Top Ten Oracle JDBC Tipsby Donald Bales, author of Java Programming with Oracle JDBC
The Java Database Connectivity (JDBC) API is a set of interfaces that allow a Java programmer to access a database. The interfaces are implemented by each vendor's set of implementation classes. After several years of working with Oracle's JDBC implementation, I've learned a number of things that you can do to squeeze out the best performance and the most functionality.
1. Use the Oracle Thin driver for client-side access.
Oracle provides four driver types to use when developing Java programs. Two are for client-side use with programs such as applications, applets, and servlets, while the other two are for server-side (or internal) use with Java stored procedures in the database. On the client side, you can choose between the OCI driver, which communicates to the database through the Oracle Client software, utilizing the Java Native Interface (JNI), or the Thin driver, a 100% pure Java driver that communicates directly with the database. Oracle recommends using the OCI driver on the client side in order to maximize performance, and intuitively that seems to make sense; however, I recommend using the Thin driver. I have found through testing that the Thin driver usually outperforms the OCI driver.
2. Turn off auto-commit for better performance.
When you first establish a connection to the database, the connection, by default, is in auto-commit mode. For better performance, turn auto-commit
off by calling the
setAutoCommit() method, passing it a boolean
false, as follows:
Be aware, however, that once you turn auto-commit off, you'll have to
manually manage your transactions by calling the
3. Use the Statement object for time-critical or dynamic SQL statements.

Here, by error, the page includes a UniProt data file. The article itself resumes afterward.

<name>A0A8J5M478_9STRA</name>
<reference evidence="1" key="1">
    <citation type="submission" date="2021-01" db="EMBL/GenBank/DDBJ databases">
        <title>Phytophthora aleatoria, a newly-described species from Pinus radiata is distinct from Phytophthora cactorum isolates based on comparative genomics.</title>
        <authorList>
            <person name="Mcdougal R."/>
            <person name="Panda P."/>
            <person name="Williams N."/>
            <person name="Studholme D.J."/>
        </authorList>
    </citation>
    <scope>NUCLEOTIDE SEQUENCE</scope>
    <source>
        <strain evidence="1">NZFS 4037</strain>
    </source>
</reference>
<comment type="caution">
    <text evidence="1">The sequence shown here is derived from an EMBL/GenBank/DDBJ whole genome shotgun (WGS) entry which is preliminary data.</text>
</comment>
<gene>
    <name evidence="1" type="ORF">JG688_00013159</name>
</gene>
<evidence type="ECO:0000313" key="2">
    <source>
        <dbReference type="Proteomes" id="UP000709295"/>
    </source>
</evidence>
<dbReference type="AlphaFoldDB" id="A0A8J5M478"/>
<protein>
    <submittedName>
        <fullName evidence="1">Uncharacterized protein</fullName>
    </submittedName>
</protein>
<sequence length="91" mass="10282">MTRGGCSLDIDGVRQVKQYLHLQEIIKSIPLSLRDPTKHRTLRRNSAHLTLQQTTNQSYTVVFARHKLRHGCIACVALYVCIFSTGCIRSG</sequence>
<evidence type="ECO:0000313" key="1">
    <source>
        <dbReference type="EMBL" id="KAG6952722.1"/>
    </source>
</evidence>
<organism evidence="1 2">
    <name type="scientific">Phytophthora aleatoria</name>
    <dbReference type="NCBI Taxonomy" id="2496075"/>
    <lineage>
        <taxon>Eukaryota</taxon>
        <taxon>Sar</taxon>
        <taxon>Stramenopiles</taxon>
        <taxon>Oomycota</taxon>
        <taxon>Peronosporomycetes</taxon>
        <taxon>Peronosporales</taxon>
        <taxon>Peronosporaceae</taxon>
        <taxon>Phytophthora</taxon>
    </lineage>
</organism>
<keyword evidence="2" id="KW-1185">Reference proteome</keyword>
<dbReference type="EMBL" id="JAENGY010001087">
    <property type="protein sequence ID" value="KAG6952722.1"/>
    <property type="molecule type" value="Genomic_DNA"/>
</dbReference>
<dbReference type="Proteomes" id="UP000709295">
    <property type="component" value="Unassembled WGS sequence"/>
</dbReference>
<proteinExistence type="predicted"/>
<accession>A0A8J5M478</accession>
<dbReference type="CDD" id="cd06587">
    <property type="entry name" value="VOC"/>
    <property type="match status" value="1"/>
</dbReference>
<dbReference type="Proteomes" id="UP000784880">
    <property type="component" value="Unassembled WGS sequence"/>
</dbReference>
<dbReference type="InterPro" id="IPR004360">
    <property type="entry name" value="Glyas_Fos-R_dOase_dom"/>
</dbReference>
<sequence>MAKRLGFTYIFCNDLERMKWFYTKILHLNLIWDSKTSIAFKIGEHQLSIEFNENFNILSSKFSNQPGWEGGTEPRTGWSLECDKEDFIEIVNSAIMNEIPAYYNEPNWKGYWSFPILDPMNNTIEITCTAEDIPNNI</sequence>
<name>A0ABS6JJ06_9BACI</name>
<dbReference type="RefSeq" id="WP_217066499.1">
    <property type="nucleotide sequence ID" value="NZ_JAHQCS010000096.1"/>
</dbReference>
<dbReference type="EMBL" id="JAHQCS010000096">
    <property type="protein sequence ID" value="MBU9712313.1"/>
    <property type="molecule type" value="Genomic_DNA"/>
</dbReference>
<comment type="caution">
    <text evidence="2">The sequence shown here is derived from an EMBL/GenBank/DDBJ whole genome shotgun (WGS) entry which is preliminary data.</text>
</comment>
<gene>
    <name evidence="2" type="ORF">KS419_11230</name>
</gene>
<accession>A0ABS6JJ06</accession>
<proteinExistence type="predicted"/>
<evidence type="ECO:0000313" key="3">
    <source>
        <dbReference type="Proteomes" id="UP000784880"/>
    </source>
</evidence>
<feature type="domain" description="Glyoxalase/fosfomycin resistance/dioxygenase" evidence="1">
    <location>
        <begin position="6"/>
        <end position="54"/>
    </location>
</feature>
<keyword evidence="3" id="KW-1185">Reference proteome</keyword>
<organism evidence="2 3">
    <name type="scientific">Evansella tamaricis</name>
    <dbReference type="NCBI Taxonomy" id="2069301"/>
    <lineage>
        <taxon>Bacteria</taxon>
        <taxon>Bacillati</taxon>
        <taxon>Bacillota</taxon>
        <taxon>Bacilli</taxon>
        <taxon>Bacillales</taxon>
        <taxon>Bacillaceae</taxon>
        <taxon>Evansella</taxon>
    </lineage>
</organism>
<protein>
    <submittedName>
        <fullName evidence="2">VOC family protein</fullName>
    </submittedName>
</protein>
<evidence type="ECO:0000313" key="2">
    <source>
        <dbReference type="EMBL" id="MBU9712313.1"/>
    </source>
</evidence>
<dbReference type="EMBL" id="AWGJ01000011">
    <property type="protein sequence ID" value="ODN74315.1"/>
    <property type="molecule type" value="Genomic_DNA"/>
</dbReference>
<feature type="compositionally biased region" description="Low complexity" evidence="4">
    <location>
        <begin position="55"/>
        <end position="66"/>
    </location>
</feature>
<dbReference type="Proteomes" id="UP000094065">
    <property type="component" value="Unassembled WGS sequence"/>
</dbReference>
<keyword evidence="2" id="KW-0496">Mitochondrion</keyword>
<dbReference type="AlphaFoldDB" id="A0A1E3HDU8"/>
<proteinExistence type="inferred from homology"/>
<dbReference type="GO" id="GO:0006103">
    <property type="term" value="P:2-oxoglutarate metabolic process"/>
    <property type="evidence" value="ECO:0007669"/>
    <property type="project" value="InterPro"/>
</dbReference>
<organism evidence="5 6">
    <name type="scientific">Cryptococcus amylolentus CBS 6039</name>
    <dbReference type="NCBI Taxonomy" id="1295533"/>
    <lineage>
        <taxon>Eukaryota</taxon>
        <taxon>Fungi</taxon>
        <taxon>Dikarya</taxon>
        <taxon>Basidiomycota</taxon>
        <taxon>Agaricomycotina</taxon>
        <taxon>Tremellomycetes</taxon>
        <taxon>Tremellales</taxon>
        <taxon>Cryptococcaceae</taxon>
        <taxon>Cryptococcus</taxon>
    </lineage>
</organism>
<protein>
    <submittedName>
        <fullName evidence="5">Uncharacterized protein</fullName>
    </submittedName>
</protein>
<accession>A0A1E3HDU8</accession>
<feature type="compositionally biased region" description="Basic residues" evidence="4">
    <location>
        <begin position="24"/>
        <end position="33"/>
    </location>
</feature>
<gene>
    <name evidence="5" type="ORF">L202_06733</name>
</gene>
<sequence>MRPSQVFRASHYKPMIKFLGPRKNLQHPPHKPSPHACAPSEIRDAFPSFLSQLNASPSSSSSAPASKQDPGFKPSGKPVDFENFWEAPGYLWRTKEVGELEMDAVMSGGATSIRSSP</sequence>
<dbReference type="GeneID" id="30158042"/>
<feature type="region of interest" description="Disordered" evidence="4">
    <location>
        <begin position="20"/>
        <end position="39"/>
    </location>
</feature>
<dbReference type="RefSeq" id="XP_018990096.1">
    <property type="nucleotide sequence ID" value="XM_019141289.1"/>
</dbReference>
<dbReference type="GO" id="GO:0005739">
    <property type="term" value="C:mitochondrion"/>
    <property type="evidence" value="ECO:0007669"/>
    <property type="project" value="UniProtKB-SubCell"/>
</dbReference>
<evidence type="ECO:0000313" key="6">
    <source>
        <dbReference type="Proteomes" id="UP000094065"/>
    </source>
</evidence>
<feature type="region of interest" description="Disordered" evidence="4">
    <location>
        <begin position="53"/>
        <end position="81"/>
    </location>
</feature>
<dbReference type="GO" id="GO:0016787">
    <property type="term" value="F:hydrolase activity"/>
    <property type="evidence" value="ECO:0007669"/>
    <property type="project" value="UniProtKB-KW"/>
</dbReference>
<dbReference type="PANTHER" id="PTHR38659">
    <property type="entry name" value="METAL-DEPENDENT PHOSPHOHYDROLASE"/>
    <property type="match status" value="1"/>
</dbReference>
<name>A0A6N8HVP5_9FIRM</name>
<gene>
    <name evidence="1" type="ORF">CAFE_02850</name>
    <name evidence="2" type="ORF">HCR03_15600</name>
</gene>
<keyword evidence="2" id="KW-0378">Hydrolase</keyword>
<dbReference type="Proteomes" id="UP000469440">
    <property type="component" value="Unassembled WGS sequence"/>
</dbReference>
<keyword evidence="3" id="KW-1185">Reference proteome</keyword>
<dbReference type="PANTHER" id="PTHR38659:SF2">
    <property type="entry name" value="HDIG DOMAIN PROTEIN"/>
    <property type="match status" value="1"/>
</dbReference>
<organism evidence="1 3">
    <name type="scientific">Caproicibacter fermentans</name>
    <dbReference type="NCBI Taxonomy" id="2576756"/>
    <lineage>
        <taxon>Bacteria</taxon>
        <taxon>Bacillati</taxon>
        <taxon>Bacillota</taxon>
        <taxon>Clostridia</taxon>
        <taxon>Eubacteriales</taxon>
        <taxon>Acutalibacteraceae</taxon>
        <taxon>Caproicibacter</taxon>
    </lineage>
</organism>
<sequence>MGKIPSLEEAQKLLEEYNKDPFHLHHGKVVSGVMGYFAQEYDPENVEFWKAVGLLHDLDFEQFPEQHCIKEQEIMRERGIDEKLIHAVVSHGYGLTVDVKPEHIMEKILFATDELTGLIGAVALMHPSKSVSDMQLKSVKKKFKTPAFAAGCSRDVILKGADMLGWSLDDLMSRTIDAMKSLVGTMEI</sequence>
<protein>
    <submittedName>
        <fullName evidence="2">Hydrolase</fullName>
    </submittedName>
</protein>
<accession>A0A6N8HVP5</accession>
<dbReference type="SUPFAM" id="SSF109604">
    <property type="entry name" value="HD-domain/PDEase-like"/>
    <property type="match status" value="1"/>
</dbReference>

When it comes to executing a SQL statement, you have two choices: you can use a
PreparedStatement object or a
Statement object. A
PreparedStatement parses and compiles a SQL statement once, no matter how many times you reuse it. When you use a
Statement, each time a SQL statement is executed, it is again parsed and compiled. This might lead you to think that using a
PreparedStatement would be faster than using a
Statement; however, my tests show this is not the case on the client side. So, for time-critical SQL operations, unless you are going
to batch SQL statements, you should consider using
In addition, the use of a
Statement also makes it easier to write dynamic SQL statements, because you can simply concatenate strings together to build a valid SQL statement. Consequently, I also recommend the
Statement object for ease of use in creating and executing dynamic SQL statements.
4. Use helper functions to format your dynamic SQL statements.
When you create dynamic SQL statements to be executed using a
Statement object, you need to deal with several formatting
issues, such as escaping single tick (or single quote) characters (
another tick character, and wrapping date values with the Oracle
to_date() function. For example, if you want to create a
SQL statement to insert the last name O'Reilly into a table, you'll have
to replace the single tick character with two tick
characters side-by-side as follows: O''Reilly. This can be best
accomplished by creating a helper method that performs the replacement.
Then use your helper method when concatenating your strings to formulate
a SQL statement. Your helper method can also add in the ticks that
you'll need at the beginning and end of each string. Similarly, you can
create a helper method to take a
Date value and output it
as a string expression based on the Oracle
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